Figures released by the Ministry of Defence (MOD) show that 46 per cent of all Army units are now in breach of the "harmony guidelines".
The MOD data shows that 18 of the Army's 36 infantry regiments, 8 of the 15 regiments which make up the Royal Regiment of Artillery and three of the 11 regiments in the Royal Armoured Corps, have failed to give troops enough leave between combat tours. The number of soldiers thought to have been affected by the breach is estimated at 10,000.
Psychiatrists believe that prolonged period in combat zones without proper rest and recuperation leads to increased risks of post-traumatic stress disorder (PTSD), alcoholism and family breakdown.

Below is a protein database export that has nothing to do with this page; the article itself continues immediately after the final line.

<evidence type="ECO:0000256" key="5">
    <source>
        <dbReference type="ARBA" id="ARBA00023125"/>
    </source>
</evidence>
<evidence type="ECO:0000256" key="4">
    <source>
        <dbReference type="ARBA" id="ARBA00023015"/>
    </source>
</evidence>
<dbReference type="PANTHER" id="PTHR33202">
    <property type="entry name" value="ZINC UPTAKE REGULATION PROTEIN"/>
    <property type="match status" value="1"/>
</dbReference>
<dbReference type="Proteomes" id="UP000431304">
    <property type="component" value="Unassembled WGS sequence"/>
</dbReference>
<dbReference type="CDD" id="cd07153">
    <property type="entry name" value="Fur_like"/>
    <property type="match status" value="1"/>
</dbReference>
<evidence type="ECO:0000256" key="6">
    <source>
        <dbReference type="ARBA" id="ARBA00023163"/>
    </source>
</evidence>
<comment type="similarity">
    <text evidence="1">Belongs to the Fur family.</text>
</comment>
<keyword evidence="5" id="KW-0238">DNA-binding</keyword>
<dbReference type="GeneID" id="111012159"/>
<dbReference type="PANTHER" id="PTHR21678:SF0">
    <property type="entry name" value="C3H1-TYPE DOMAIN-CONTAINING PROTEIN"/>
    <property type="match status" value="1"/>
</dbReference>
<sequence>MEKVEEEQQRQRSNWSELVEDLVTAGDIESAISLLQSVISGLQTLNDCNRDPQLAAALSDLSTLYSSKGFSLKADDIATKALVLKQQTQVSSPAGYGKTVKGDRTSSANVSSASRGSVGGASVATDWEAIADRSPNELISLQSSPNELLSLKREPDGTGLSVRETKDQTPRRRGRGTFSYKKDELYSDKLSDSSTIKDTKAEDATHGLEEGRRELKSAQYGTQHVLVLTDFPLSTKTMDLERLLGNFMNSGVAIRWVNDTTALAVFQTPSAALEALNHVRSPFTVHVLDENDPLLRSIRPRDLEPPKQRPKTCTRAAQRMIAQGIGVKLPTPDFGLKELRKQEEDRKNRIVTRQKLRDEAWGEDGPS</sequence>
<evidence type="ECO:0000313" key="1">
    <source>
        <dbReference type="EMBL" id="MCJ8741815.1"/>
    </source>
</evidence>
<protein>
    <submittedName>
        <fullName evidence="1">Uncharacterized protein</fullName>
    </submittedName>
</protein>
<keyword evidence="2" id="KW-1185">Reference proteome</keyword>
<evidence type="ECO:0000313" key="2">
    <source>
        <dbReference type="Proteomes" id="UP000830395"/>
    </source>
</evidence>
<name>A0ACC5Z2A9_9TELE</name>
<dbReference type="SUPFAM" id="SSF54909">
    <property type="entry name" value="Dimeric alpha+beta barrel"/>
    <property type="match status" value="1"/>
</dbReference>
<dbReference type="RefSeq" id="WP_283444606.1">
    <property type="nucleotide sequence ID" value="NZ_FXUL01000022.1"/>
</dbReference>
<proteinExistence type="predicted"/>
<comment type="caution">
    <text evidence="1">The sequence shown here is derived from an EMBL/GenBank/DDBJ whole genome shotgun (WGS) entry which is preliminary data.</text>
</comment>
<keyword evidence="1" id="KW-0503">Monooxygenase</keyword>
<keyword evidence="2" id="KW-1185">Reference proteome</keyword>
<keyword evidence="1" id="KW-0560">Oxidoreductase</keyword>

Research conducted by Kings College in London last year found that there was a 20 to 50 per cent likelihood that troops will suffer an increased risk of developing PTSD if their units breached the guidelines.
The so-called "harmony guidelines" were originally developed to help the MoD manage the effect of "operational tempo" on Armed Forces personnel and their families.
But many within the military regard them as meaningless because they do not take into account the months of arduous pre-operational deployment training, much of which is spent away from families.